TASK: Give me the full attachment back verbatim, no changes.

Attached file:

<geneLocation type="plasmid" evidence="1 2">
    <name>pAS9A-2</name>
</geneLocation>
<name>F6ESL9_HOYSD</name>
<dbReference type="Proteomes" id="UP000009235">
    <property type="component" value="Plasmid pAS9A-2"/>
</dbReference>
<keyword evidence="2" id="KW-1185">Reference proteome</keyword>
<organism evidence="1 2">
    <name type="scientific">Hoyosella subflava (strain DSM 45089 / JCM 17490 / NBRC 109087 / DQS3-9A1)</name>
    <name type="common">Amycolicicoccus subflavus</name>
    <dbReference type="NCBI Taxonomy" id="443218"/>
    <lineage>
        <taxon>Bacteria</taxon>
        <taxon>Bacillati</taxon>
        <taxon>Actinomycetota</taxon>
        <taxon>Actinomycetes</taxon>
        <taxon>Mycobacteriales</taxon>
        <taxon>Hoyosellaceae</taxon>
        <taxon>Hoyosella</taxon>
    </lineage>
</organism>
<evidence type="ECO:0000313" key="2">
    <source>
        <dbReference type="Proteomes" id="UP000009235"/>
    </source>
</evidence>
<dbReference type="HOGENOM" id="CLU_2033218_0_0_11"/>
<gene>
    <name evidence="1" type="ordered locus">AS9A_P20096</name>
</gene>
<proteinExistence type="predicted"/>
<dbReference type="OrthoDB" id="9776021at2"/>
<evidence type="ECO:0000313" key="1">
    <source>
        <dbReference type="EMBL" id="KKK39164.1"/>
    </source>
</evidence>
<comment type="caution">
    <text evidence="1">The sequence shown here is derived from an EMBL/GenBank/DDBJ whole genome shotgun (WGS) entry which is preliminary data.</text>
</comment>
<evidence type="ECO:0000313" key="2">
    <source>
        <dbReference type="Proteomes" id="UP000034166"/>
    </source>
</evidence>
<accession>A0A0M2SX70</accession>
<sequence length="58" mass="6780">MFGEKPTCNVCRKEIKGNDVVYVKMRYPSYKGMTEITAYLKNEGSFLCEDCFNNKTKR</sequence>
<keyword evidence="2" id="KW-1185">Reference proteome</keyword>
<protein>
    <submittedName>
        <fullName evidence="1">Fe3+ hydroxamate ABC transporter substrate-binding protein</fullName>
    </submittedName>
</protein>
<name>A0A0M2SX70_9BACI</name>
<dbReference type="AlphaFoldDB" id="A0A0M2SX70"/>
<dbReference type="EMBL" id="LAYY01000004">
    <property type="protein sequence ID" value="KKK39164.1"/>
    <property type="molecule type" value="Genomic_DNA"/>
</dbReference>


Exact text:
<geneLocation type="plasmid" evidence="1 2">
    <name>pAS9A-2</name>
</geneLocation>
<name>F6ESL9_HOYSD</name>
<dbReference type="Proteomes" id="UP000009235">
    <property type="component" value="Plasmid pAS9A-2"/>
</dbReference>
<keyword evidence="2" id="KW-1185">Reference proteome</keyword>
<organism evidence="1 2">
    <name type="scientific">Hoyosella subflava (strain DSM 45089 / JCM 17490 / NBRC 109087 / DQS3-9A1)</name>
    <name type="common">Amycolicicoccus subflavus</name>
    <dbReference type="NCBI Taxonomy" id="443218"/>
    <lineage>
        <taxon>Bacteria</taxon>
        <taxon>Bacillati</taxon>
        <taxon>Actinomycetota</taxon>
        <taxon>Actinomycetes</taxon>
        <taxon>Mycobacteriales</taxon>
        <taxon>Hoyosellaceae</taxon>
        <taxon>Hoyosella</taxon>
    </lineage>
</organism>
<evidence type="ECO:0000313" key="2">
    <source>
        <dbReference type="Proteomes" id="UP000009235"/>
    </source>
</evidence>
<dbReference type="HOGENOM" id="CLU_2033218_0_0_11"/>
<gene>
    <name evidence="1" type="ordered locus">AS9A_P20096</name>
</gene>
<proteinExistence type="predicted"/>
<dbReference type="OrthoDB" id="9776021at2"/>
<evidence type="ECO:0000313" key="1">
    <source>
        <dbReference type="EMBL" id="KKK39164.1"/>
    </source>
</evidence>
<comment type="caution">
    <text evidence="1">The sequence shown here is derived from an EMBL/GenBank/DDBJ whole genome shotgun (WGS) entry which is preliminary data.</text>
</comment>
<evidence type="ECO:0000313" key="2">
    <source>
        <dbReference type="Proteomes" id="UP000034166"/>
    </source>
</evidence>
<accession>A0A0M2SX70</accession>
<sequence length="58" mass="6780">MFGEKPTCNVCRKEIKGNDVVYVKMRYPSYKGMTEITAYLKNEGSFLCEDCFNNKTKR</sequence>
<keyword evidence="2" id="KW-1185">Reference proteome</keyword>
<protein>
    <submittedName>
        <fullName evidence="1">Fe3+ hydroxamate ABC transporter substrate-binding protein</fullName>
    </submittedName>
</protein>
<name>A0A0M2SX70_9BACI</name>
<dbReference type="AlphaFoldDB" id="A0A0M2SX70"/>
<dbReference type="EMBL" id="LAYY01000004">
    <property type="protein sequence ID" value="KKK39164.1"/>
    <property type="molecule type" value="Genomic_DNA"/>
</dbReference>